I've disappeared into company-land; 5 guests arrived on the 23rd. Oh, wait. My father-in-law brought his dog. As far as he's concerned the dog is a person, so I have to say 6 guests arrived on the 23rd.
This morning 5 of the guests departed. My niece doesn't fly out til later this afternoon.
The house is ringing with the silence. The boys and my niece are still asleep. Bliss.
I came up the stairs and went into the kitchen. My dad was standing at the coffee pot and had just begun a conversation with Gary. He stopped when I walked up. He said something like,"oh, nothing." I said, "Go ahead", and he said abruptly, "I want to talk to Gary." So I left.
But that didn't stop me from pausing on the steps to listen.
Dad told Gary that he was upset by something disrespectful Connor had said in the car last night. We'd driven in separate cars to a restaurant my MIL had taken us to, so I'd not heard it. I instantly feared the worst. There is a dynamic in the relationship between Gary and the boys that's really ugly and perhaps it surfaced to bite: something will happen that will frustrate the boys...Gary makes a remark or takes action that doesn't soothe the roiled waters, but is a match to flame...the boys explode, swear, speak disrespectfully to Gary...call him stupid. I see this as a serious problem, and is going to get worse as they get older if he doesn't find a way to deal effectively with this.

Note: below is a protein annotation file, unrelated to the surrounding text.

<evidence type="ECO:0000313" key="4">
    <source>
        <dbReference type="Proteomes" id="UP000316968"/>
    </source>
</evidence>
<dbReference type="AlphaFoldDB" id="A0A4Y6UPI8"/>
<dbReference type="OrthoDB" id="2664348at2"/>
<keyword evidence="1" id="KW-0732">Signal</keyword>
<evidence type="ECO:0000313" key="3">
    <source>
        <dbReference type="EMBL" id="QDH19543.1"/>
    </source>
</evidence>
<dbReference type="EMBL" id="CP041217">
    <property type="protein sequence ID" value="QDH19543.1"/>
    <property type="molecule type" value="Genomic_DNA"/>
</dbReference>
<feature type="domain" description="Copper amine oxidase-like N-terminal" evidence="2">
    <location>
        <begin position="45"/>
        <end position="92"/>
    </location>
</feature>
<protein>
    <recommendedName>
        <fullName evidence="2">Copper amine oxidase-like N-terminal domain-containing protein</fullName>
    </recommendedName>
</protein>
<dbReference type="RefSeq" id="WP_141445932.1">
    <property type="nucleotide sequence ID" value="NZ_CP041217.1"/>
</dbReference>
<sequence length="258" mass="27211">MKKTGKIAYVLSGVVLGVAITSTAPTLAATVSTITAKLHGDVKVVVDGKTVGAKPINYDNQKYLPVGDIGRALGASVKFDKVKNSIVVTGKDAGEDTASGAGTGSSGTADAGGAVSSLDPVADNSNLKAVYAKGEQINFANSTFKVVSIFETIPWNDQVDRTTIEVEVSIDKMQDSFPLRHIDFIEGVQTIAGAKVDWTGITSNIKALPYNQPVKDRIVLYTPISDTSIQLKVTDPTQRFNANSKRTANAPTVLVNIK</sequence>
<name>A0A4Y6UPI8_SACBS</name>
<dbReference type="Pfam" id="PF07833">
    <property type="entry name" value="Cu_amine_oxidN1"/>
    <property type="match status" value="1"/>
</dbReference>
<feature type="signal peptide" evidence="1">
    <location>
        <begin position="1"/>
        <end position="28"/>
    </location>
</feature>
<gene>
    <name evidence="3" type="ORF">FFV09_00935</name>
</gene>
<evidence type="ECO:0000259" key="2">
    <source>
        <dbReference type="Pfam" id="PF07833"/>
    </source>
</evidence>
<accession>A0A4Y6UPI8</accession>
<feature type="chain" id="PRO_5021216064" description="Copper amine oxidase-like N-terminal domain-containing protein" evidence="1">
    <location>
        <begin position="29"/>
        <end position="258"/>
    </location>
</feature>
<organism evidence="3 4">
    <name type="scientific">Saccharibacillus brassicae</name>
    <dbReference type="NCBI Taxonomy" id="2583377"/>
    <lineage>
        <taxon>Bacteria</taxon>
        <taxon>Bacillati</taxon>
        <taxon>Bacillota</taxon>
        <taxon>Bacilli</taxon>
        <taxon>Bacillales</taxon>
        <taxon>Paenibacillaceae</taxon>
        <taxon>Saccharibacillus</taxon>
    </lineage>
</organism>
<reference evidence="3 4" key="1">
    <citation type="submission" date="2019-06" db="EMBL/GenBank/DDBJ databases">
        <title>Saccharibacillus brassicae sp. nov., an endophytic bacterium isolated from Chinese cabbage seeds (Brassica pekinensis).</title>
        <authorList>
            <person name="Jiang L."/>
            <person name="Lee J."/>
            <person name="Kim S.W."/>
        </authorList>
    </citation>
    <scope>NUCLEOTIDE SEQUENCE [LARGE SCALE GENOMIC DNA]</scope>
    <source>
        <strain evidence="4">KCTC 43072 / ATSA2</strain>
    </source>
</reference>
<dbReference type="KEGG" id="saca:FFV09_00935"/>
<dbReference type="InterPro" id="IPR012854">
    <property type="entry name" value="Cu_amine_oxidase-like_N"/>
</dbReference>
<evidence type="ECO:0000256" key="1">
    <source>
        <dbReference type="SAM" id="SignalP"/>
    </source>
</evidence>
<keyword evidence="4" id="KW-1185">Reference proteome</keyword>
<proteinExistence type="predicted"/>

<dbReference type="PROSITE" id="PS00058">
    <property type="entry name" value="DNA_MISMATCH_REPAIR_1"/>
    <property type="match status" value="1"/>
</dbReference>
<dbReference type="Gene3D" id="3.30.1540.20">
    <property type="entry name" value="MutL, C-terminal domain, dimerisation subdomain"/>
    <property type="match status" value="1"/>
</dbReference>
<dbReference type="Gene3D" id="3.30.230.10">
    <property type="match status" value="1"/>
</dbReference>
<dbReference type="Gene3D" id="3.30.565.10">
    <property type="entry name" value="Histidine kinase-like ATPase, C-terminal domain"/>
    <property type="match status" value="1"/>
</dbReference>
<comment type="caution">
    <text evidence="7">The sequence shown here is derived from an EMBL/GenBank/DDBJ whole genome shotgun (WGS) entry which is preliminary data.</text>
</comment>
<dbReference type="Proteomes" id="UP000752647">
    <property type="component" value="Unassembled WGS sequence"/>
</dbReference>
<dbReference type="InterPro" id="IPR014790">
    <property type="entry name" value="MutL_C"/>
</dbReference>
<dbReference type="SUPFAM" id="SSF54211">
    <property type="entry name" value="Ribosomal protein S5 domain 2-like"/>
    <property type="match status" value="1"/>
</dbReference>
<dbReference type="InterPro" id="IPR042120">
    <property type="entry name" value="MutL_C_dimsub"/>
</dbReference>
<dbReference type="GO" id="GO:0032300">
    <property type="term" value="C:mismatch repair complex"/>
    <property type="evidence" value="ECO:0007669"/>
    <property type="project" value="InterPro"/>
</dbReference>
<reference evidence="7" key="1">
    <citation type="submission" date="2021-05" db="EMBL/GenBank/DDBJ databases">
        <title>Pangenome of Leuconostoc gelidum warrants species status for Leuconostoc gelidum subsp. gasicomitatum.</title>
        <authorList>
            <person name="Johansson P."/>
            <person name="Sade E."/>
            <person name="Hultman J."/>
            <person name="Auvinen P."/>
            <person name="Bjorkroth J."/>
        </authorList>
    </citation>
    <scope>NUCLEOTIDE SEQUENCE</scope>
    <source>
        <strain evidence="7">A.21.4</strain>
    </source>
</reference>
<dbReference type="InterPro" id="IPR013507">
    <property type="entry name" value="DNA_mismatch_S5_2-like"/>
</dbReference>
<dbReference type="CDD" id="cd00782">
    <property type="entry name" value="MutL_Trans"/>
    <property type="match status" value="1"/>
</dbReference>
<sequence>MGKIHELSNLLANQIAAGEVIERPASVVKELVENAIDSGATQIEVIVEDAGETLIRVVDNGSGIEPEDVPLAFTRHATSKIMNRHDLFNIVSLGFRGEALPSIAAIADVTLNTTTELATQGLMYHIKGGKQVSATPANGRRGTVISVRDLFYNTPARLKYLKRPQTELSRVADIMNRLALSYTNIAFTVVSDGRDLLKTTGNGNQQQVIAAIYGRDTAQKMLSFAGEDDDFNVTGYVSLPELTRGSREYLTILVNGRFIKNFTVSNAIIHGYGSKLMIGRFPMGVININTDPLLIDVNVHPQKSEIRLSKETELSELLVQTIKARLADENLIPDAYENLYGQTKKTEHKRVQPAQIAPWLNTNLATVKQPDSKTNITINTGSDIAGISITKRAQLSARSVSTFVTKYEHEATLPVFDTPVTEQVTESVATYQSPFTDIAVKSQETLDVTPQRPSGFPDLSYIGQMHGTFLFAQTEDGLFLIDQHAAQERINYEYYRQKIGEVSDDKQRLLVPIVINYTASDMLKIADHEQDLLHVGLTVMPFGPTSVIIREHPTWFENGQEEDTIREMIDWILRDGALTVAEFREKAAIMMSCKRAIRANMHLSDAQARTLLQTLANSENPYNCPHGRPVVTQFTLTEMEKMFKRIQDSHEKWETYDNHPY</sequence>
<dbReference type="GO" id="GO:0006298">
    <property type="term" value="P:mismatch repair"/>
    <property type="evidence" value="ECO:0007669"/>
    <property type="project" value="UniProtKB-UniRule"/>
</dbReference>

Taking a walk with my niece in the woods the subject turned to how she would parent someday: "I'll just do as my dad did. Make them fear me early and then the rest is easy."
There is something to be said about parenting-thru-fear. It certainly reduces the potential for awkward moments. It makes for anxiety-free meals in restaurants. It means never having to be embarrassed by your children.
Fear can be effective. And it tends to be easy, and convenient. For people who advocate this as a method of parenting fear is synonymous with respect.